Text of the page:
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FMA consultation on financial reporting designations and exemptions for FMC reporting entities

by Stephen on February 15th, 2014

14 February 2014

FMA consultation on financial reporting designations and exemptions for FMC reporting entities


The Financial Markets Conduct Act 2013 (“FMC Act”) includes a number of changes from the financial reporting requirements in the Financial Reporting Act 1993 (“FRA 93”). When the FMC Act comes into effect on 1 April 2014, the FMA will have regulatory powers to vary the financial reporting obligations of FMC reporting entities by:

• varying public accountability designations, and
• granting exemptions.

The FMA has recently published a consultation paper seeking feedback on how it intends to apply these new powers, and the immediate changes it proposes to make to both designations and exemptions under these powers .

Background – the impact of the FMC Act on financial reporting matters

The primary impact of the FMC Act on financial reporting matters will be to:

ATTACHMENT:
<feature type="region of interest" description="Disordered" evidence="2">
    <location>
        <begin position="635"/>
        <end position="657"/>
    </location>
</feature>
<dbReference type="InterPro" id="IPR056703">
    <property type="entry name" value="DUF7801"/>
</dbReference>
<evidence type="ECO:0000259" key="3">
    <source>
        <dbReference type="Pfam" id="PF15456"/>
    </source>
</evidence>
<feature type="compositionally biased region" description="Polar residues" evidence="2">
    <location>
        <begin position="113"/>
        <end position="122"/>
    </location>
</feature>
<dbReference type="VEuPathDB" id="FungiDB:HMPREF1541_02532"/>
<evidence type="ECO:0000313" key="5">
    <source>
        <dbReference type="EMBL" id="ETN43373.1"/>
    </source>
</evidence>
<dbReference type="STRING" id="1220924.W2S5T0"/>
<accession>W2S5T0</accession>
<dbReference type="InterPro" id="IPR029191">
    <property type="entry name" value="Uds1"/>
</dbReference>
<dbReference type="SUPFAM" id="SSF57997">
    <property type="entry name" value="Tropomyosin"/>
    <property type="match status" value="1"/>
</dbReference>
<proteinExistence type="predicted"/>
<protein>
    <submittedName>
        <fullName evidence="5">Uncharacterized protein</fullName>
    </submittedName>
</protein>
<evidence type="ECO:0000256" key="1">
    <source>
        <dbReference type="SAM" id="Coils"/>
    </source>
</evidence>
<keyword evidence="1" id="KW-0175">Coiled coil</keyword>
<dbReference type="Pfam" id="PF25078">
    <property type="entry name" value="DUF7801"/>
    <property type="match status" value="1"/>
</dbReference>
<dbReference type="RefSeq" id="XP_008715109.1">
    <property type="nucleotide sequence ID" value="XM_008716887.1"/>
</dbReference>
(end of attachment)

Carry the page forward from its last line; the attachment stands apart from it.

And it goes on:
Consolidate requirements: The FMC Act consolidates the financial reporting requirements for an FMC reporting entity. It covers the accounting record keeping requirements currently under the Companies Act 1993 and the Securities Act 1978, as well as the preparation, audit and registration requirements of the FRA 93.

Covers more entities: The FMC Act applies to more entities than under the FRA 93. The concept of a FMC reporting entity is broader than the definition of an ‘issuer’ under the FRA93, although it doesn’t cover all financial market participants.

The FMC Act also identifies classes of entities it deems to have higher public accountability –all other classes of entities have lower public accountability. These are default designations and the FMC Act empowers the FMA us to vary these for either individual FMC reporting entities, or classes of entities.

The public accountability designations influence which tier of the External Reporting Board (XRB) Accounting Standards Framework an entity will be in and, in turn, whether they will have to meet full or reduced accounting standards in their financial statements.

(It should be noted that entities will become FMC reporting entities at different points in time.)

Public accountability designations

Under the FMC Act, the FMA has the power to vary the public accountability designations, which will influence the accounting standards an entity must use when preparing its financial statements.